Young people need to be reminded that God will bring every deed they do, even in their youth, to judgment (Eccl. 11:9).
Reasons for Obedience While Young
There are several good reasons why young people need to obey the gospel. Here are some of them:
1. The young die too. James said that a person’s life is a vapor “that appeareth for a little time, and then vanisheth away” (4:14). That is true of every man’s life, regardless of how old he may live to be. However, we sometimes are reminded of the fraility of life by the tragic death of a young person. I helped conduct a memorial service recently for a fourteen-year-old girl who died in an automobile accident.
Indeed, the young die too! Young people need to obey the gospel while they are young for the same reason that middle aged people need to obey the gospel when first they hear it: we have no guarantee of a tomorrow.
2. To wander into sin leaves scars on one’s life. The temptation to wander into sin for a few years before becoming a Christian is full of danger. First of a, there is no guarantee that you will ever come out of sin. Sometimes the devil so ensnares a person in sin that it is impossible to renew him to repentance (Heb. 6:4-6). Secondly, the person who wanders in sin will be scarred by sin. Even when the scars are minor they are painful. A young person will develop a taste for the things which God forbids, while wandering in sin. Even when he turns away from sin, the temptation to turn back into sin will be greater by the remembrance of the pleasant taste of the forbidden fruit. Sometimes the scars are much worse: the auilty conscience of having aborted a baby, the body destroyed by disease (venereal disease, AIDS, etc.), the mutilated body of a traffic accident while drunk, and similar scars.
3. A person can bring an enthusiasm, zeal and strength to the service of God. As we grow older, the enthusiasm and strength fade away. Some older folks can only bring the leftovers of their life to God, but that it not true of young folks. Young folks can bring a whole lifetime as a living sacrifice to God (Rom. 12:1-2).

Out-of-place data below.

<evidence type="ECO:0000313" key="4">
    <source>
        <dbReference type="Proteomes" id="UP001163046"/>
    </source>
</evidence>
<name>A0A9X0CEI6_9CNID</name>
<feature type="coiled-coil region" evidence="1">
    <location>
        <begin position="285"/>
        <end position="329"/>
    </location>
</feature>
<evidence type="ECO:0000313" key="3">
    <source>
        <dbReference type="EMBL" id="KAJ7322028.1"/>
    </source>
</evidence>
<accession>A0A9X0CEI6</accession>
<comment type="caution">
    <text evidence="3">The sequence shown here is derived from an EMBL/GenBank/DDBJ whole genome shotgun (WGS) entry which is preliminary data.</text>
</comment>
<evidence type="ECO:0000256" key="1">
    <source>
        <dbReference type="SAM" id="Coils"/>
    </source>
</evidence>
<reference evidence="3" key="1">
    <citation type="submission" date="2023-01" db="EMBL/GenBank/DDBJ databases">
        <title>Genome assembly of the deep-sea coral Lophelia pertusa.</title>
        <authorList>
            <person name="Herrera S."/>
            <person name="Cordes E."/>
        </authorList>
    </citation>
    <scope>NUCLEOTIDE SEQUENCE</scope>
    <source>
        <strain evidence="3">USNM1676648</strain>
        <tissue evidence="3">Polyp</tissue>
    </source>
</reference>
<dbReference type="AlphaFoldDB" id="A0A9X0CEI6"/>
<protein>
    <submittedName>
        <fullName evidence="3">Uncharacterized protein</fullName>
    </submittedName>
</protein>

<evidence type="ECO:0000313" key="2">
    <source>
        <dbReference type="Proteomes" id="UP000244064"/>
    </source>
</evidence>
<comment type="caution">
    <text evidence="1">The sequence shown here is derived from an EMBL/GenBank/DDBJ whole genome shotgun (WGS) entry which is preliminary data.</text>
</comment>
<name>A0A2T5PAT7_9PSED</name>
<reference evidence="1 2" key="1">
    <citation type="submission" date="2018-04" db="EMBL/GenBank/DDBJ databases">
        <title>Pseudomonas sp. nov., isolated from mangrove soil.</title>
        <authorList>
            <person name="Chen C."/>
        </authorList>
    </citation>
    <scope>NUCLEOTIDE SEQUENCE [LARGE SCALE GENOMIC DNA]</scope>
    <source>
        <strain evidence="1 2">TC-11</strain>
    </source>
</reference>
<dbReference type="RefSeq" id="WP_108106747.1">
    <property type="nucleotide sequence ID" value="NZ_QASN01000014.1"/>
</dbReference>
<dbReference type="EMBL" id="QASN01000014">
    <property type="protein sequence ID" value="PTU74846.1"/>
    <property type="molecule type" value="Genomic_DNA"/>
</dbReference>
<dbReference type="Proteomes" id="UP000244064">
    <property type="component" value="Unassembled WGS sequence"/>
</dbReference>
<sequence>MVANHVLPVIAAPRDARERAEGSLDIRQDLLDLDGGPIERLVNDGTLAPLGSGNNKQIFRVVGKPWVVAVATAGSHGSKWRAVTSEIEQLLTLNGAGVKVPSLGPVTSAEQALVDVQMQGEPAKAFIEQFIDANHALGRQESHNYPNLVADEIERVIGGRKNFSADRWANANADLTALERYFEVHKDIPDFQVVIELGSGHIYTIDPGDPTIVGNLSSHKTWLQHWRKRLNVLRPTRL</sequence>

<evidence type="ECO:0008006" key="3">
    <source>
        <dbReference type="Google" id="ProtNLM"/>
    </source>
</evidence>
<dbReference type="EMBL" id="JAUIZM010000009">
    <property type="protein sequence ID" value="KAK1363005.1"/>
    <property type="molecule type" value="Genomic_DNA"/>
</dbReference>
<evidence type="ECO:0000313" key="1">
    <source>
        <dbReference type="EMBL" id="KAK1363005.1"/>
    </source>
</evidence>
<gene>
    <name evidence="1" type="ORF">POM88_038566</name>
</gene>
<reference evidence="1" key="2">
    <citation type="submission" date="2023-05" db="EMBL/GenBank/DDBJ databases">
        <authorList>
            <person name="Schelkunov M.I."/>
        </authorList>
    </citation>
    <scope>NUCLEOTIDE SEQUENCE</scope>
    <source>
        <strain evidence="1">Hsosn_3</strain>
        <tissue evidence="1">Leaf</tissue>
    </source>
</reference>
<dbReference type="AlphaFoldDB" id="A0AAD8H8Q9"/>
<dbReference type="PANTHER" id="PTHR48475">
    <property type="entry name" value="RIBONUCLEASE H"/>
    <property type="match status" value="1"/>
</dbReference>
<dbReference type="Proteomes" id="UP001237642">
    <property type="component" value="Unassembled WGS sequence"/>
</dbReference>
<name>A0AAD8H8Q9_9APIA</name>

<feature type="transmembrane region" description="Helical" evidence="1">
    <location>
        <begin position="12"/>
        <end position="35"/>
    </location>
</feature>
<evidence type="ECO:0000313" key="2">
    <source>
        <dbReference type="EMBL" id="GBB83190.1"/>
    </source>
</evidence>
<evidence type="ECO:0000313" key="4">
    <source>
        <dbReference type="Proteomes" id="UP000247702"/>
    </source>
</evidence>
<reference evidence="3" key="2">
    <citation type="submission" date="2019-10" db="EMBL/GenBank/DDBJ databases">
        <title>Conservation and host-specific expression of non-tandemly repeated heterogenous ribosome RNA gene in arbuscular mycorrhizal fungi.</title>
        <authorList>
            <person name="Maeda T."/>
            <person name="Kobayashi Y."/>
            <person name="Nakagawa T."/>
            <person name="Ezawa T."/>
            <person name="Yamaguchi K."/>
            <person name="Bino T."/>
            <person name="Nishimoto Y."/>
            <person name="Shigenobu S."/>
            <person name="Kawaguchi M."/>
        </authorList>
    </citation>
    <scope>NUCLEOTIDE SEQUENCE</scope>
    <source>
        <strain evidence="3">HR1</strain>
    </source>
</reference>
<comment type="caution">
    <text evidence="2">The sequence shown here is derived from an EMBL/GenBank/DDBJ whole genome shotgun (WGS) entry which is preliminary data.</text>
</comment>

The Scriptures furnish us with some inspiring examples of young folks who devoted themselves to God. Joseph resisted the sensual advances of his master’s wife to maintain his sexual purity (Gen. 38) and served the Lord in some difficult circumstances as a slave and prisoner. Ruth devoted herself to the service of her mother-in-law in her youth. Her inspiring words still are quoted at many weddings:
Intreat me not to leave thee, or to return from following after thee: for whither thou goest, I will go; and where thou lodgest, I will lodge: thy people shall be my people, and thy God my God: where thou diest, will I die, and there will I be buried: the Lord do so to me, and more also, if ought but death part thee and me (1:16-17).
Samuel manifested the attitude which every man should have toward the word of God, “Speak Lord, thy servant heareth” (1 Sam. 3:9). David courageously stood against Goliath, the Lord’s enemy, trusting in God for the victory and deliverance (1 Sam. 17). Daniel refused to eat the unclean foods and wines which were part of the king’s dainties, putting himself at great personal risk (Dan. 1:8-21). Everyone of these young men and women were inspiring examples of faith.
Some of our contemporaries also inspire us by their devotion to the Lord. My daughter Jennifer refused a leading role in her high school play because it required dancing. A young lady in Canada refused to go to her high school prom because of the sinful dancing and the impact of her example on her younger brother and sister. There are many untold stories of the victories of faith of these our younger brothers and sisters.
The moral purity of some young folks glows in their faces. They are “examples of believers.” These young folks absolutely inspire me to greater service. They remind me that we can rear godly children in an ungodly world, because some are doing it. While we sometimes fret over those who are lost to the world, let us pause to remember the faith of those. who have devoted themselves to God’s service.
We rejoice that there are churches full of young folks who have devoted themselves to the Lord. They are a joy and delight to be around, being full of joviality, life, high ideals, energy, and love. May their number increase!
Guardian of Truth XXXIV: 14, pp. 418, 438-439
July 19, 1990